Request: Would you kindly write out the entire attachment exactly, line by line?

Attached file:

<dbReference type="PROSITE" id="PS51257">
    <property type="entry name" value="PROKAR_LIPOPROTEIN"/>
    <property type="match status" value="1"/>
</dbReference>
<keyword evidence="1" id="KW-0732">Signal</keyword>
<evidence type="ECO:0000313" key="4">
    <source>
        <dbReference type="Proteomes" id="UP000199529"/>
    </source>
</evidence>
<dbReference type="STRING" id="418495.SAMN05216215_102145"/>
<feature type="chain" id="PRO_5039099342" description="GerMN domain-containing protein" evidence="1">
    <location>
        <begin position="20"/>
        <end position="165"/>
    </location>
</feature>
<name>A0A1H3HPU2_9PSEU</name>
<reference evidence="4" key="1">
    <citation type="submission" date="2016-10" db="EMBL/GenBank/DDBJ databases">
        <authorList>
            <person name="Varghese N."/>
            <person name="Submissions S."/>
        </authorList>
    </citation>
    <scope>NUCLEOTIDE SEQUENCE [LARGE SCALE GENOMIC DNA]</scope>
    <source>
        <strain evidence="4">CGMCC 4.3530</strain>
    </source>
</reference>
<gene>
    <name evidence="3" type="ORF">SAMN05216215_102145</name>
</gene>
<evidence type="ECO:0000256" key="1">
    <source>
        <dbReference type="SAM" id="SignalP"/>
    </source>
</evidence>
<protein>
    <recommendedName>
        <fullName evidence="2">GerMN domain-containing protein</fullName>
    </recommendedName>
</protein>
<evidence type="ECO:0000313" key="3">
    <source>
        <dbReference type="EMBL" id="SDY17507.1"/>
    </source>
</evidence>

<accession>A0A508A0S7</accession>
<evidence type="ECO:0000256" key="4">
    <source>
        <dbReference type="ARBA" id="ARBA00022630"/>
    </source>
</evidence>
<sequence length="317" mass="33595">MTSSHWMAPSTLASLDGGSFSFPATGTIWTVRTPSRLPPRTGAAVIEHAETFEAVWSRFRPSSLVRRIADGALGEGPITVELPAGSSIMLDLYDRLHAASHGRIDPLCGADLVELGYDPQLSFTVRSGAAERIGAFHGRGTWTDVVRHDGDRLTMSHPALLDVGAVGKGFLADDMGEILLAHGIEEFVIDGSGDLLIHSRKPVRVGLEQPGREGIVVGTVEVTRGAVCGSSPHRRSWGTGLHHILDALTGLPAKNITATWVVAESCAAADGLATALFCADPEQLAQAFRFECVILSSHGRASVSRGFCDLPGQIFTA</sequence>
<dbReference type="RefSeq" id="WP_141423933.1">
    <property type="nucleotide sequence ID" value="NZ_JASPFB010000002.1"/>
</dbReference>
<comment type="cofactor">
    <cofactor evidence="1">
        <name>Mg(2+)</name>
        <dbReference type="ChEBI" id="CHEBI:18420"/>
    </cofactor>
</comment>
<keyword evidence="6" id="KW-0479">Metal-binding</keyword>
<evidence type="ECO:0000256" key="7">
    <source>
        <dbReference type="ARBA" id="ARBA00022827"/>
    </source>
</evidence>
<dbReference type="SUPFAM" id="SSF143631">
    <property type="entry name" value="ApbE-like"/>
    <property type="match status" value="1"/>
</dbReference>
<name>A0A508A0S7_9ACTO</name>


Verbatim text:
<dbReference type="PROSITE" id="PS51257">
    <property type="entry name" value="PROKAR_LIPOPROTEIN"/>
    <property type="match status" value="1"/>
</dbReference>
<keyword evidence="1" id="KW-0732">Signal</keyword>
<evidence type="ECO:0000313" key="4">
    <source>
        <dbReference type="Proteomes" id="UP000199529"/>
    </source>
</evidence>
<dbReference type="STRING" id="418495.SAMN05216215_102145"/>
<feature type="chain" id="PRO_5039099342" description="GerMN domain-containing protein" evidence="1">
    <location>
        <begin position="20"/>
        <end position="165"/>
    </location>
</feature>
<name>A0A1H3HPU2_9PSEU</name>
<reference evidence="4" key="1">
    <citation type="submission" date="2016-10" db="EMBL/GenBank/DDBJ databases">
        <authorList>
            <person name="Varghese N."/>
            <person name="Submissions S."/>
        </authorList>
    </citation>
    <scope>NUCLEOTIDE SEQUENCE [LARGE SCALE GENOMIC DNA]</scope>
    <source>
        <strain evidence="4">CGMCC 4.3530</strain>
    </source>
</reference>
<gene>
    <name evidence="3" type="ORF">SAMN05216215_102145</name>
</gene>
<evidence type="ECO:0000256" key="1">
    <source>
        <dbReference type="SAM" id="SignalP"/>
    </source>
</evidence>
<protein>
    <recommendedName>
        <fullName evidence="2">GerMN domain-containing protein</fullName>
    </recommendedName>
</protein>
<evidence type="ECO:0000313" key="3">
    <source>
        <dbReference type="EMBL" id="SDY17507.1"/>
    </source>
</evidence>

<accession>A0A508A0S7</accession>
<evidence type="ECO:0000256" key="4">
    <source>
        <dbReference type="ARBA" id="ARBA00022630"/>
    </source>
</evidence>
<sequence length="317" mass="33595">MTSSHWMAPSTLASLDGGSFSFPATGTIWTVRTPSRLPPRTGAAVIEHAETFEAVWSRFRPSSLVRRIADGALGEGPITVELPAGSSIMLDLYDRLHAASHGRIDPLCGADLVELGYDPQLSFTVRSGAAERIGAFHGRGTWTDVVRHDGDRLTMSHPALLDVGAVGKGFLADDMGEILLAHGIEEFVIDGSGDLLIHSRKPVRVGLEQPGREGIVVGTVEVTRGAVCGSSPHRRSWGTGLHHILDALTGLPAKNITATWVVAESCAAADGLATALFCADPEQLAQAFRFECVILSSHGRASVSRGFCDLPGQIFTA</sequence>
<dbReference type="RefSeq" id="WP_141423933.1">
    <property type="nucleotide sequence ID" value="NZ_JASPFB010000002.1"/>
</dbReference>
<comment type="cofactor">
    <cofactor evidence="1">
        <name>Mg(2+)</name>
        <dbReference type="ChEBI" id="CHEBI:18420"/>
    </cofactor>
</comment>
<keyword evidence="6" id="KW-0479">Metal-binding</keyword>
<evidence type="ECO:0000256" key="7">
    <source>
        <dbReference type="ARBA" id="ARBA00022827"/>
    </source>
</evidence>
<dbReference type="SUPFAM" id="SSF143631">
    <property type="entry name" value="ApbE-like"/>
    <property type="match status" value="1"/>
</dbReference>
<name>A0A508A0S7_9ACTO</name>